All this illustrates how nobody seems to agree on anything, well hardly anything anyway. The problem is, humans cannot resist the urge to rate everything from football teams to members of the opposite sex with numbers. College football fans know how effective the BCS rating system is; top ranked teams are beat by unranked opponents every week and there’s little consensus on whether Britney Spears is a five, eight or 10. Shootings are chaotic events, and numbers cannot effectively value chaos. No matter the criteria, the bias of evaluators always creeps in the equation and anomalies always exist.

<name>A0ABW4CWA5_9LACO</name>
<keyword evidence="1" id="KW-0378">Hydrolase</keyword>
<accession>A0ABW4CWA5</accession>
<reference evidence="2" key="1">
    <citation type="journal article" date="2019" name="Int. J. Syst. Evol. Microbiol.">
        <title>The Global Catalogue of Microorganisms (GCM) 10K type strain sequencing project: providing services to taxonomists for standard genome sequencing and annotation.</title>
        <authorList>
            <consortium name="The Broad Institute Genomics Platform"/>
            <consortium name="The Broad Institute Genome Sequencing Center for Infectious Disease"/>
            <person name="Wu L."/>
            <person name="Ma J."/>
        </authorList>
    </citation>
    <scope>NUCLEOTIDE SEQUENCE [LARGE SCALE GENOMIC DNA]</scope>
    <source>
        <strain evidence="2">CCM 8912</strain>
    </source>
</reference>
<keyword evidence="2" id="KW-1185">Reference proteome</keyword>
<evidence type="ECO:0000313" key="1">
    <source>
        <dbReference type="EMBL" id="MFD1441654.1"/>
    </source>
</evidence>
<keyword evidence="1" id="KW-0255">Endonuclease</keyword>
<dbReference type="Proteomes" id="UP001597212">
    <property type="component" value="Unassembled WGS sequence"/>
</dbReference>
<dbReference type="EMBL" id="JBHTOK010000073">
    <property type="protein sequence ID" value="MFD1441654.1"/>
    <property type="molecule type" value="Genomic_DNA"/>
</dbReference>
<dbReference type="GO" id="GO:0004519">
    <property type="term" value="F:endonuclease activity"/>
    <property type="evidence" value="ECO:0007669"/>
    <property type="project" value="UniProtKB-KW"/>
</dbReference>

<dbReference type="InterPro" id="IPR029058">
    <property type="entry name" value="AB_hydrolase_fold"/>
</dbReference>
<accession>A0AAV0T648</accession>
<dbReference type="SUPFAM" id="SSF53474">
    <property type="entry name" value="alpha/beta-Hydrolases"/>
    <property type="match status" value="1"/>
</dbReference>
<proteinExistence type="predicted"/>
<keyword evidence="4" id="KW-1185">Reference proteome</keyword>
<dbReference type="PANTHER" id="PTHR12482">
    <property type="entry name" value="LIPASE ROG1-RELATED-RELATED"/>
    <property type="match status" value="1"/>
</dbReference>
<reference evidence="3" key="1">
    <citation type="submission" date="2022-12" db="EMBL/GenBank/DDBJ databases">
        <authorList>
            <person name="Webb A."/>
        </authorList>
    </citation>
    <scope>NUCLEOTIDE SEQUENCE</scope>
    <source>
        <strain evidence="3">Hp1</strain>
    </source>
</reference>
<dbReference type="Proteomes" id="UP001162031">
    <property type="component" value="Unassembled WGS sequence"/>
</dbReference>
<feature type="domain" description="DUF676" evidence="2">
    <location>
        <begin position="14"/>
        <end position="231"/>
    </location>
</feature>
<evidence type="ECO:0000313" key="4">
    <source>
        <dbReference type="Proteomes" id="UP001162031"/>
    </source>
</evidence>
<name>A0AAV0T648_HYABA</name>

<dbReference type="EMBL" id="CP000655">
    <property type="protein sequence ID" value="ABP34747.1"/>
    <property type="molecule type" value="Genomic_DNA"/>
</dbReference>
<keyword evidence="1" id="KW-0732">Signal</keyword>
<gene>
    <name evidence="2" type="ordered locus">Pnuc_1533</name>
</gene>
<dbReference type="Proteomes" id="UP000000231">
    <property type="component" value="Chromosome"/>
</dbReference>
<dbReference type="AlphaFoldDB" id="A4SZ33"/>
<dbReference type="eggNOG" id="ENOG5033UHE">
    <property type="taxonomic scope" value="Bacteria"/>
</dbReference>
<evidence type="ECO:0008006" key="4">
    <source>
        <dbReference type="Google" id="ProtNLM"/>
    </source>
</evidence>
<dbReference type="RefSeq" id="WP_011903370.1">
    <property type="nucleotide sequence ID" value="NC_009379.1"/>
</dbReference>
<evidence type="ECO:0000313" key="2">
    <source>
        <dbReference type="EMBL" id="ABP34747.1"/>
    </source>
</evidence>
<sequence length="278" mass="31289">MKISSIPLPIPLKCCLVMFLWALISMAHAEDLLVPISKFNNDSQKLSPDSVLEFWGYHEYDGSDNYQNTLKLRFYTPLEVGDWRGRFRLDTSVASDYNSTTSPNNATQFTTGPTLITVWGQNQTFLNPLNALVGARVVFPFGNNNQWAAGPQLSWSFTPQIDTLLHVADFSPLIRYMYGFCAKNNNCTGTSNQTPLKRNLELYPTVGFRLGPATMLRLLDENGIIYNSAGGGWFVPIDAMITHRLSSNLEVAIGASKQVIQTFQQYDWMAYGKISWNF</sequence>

Which study do you believe? What cartridge/load do you select? You can do the research and conduct your own tests. I have, and I strongly encourage it because you will learn stuff. I even have my own theory, but guess what? It’s no more valid than any of the others. Some cartridges and bullets are better than others and we will continue to examine those differences in this column. Still, there is nothing wrong with a practical approach, consistent with the doctrine: Keep it hillbilly simple. Here are three rules that reflect that mindset.

Rule No. 1: Carry the largest caliber, highest-capacity handgun you can comfortably conceal on a daily basis.

Rule No. 2: Load it with flawlessly functioning ammunition, utilizing an expanding/fragmenting bullet, delivering high energy levels for your cartridge.

Rule No. 3: Prove you can use that combination to put six shots in a 10-inch circle at 10 feet in less than 3 seconds.